This is deception, pure and simple. And you will notice the close relationship between deception and fraud in the definition below.
Etymology: Middle English decepcioun, from Anglo-French deception, from Late Latindeception-, deceptio, from Latin decipere to deceive
Date: 15th century
1 a : the act of deceiving b : the fact or condition of being deceived
2 : something that deceives : trick <a clever deception>
— de·cep·tion·al \-shə-nəl\ adjective
synonyms deception, fraud, double-dealing, subterfuge, trickery mean the acts or practices of one who deliberately deceives. deception may or may not imply blameworthiness, since it may suggest cheating or merely tactical resource <magicians are masters of deception>. fraud always implies guilt and often criminality in act or practice <indicted for fraud>. double-dealing suggests treachery or at least action contrary to a professed attitude <a go-between suspected of double-dealing>.subterfuge suggests the adoption of a stratagem or the telling of a lie in order to escape guilt or to gain an end <obtained the papers by subterfuge>. trickery implies ingenious acts intended to dupe or cheat <resorted to trickery to gain their ends>.
The Credit CARD Act of 2009 was passed in part to crack down on this type of deception. But it is clear that the deception is still ongoing, even in credit cards (see here and here). The reason for the deception is clear: money. Banks increasingly rely on fees as a profit center, in part because of the rise of securitization.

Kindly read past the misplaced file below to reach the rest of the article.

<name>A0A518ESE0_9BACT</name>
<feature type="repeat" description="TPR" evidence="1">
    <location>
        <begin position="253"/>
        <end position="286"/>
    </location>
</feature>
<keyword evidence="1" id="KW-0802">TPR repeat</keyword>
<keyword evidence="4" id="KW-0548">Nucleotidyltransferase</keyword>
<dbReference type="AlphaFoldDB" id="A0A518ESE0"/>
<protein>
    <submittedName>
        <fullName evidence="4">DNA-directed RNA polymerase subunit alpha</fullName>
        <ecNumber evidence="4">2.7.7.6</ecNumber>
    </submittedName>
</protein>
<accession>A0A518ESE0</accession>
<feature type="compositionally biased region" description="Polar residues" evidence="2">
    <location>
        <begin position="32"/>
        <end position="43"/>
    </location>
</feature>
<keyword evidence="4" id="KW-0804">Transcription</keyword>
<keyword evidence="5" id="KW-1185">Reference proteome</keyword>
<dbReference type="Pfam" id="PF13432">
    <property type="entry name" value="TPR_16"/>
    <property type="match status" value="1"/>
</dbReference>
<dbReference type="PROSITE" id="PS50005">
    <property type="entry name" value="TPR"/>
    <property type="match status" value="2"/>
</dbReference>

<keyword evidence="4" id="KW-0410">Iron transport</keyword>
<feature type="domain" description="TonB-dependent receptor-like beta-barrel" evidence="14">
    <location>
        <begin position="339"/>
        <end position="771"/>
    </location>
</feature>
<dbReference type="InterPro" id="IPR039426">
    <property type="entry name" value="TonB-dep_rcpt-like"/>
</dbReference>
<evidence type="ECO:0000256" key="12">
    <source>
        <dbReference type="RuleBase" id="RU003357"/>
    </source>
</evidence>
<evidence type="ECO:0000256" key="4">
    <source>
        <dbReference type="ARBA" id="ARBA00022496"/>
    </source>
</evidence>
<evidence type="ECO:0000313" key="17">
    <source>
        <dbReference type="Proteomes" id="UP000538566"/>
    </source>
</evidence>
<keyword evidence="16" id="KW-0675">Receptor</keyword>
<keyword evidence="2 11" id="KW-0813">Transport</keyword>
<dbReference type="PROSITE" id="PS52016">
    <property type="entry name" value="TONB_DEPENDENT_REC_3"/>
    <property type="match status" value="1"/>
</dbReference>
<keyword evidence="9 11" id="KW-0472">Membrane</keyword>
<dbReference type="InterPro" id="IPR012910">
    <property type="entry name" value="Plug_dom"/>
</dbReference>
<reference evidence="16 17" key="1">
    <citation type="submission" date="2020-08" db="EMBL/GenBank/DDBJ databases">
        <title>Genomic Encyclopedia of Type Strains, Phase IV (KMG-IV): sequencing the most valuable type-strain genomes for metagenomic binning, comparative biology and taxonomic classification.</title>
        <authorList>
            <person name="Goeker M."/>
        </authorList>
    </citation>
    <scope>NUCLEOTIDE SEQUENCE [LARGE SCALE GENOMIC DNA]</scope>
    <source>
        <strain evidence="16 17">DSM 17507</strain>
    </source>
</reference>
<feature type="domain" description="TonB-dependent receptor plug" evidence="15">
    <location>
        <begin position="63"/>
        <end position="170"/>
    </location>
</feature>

But, the complexity and reliance on fees is not just about credit cards. Felix Salmon pointed out an interesting case today where a bank asked for and received authorization to post account debits largest-to-smallest, which allows them to collect overdraft fees for more transactions. Felix says:
On another post, RogerNegotiator finds an astonishing OCC letter, authorizing a bank’s request to adopt largest-to-smallest check posting, thereby maximizing overdraft revenue. (If you have $100 in your account, and put a $1 candy bar on your debit card, followed by a $15 t-shirt, both transactions will end up generating a $34 overdraft fee if a $90 check comes in later in the day: the bank will end up making over $100 in fees that day alone.)
The key section in the letter is the last one, entitled “The Bank’s Consideration of the Section 7.4002(b) Factors”. That section lays out four reasons to adopt the practice, and concludes that “the Bank’s process for deciding the order of check posting is consistent with the safety and soundness considerations set forth in section 7.4002(b) and that the Bank may therefore post checks in the order it desires”.
What are those four reasons for ripping off consumers so blatantly? The very first one is “projections showing that revenue is likely to increase as a result of adopting a high-to-low order of check posting”. That’s considered a reason to adopt the practice, in the eyes of the OCC.
As for the rest of the reasons, they’re mostly ridiculous on their face. I love this one, for instance:
The Bank concludes that it needs to adopt the high-to-low order of posting so that customers who frequently write checks against insufficient funds do not do business with the Bank primarily because the Bank’s fee for checks presented against insufficient funds is lower than its competitors’.
Essentially, the bank is saying that its competitors have high overdraft fees, and that it doesn’t want to compete against its competitors, so it needs high overdraft fees too.
And then there’s this beaut: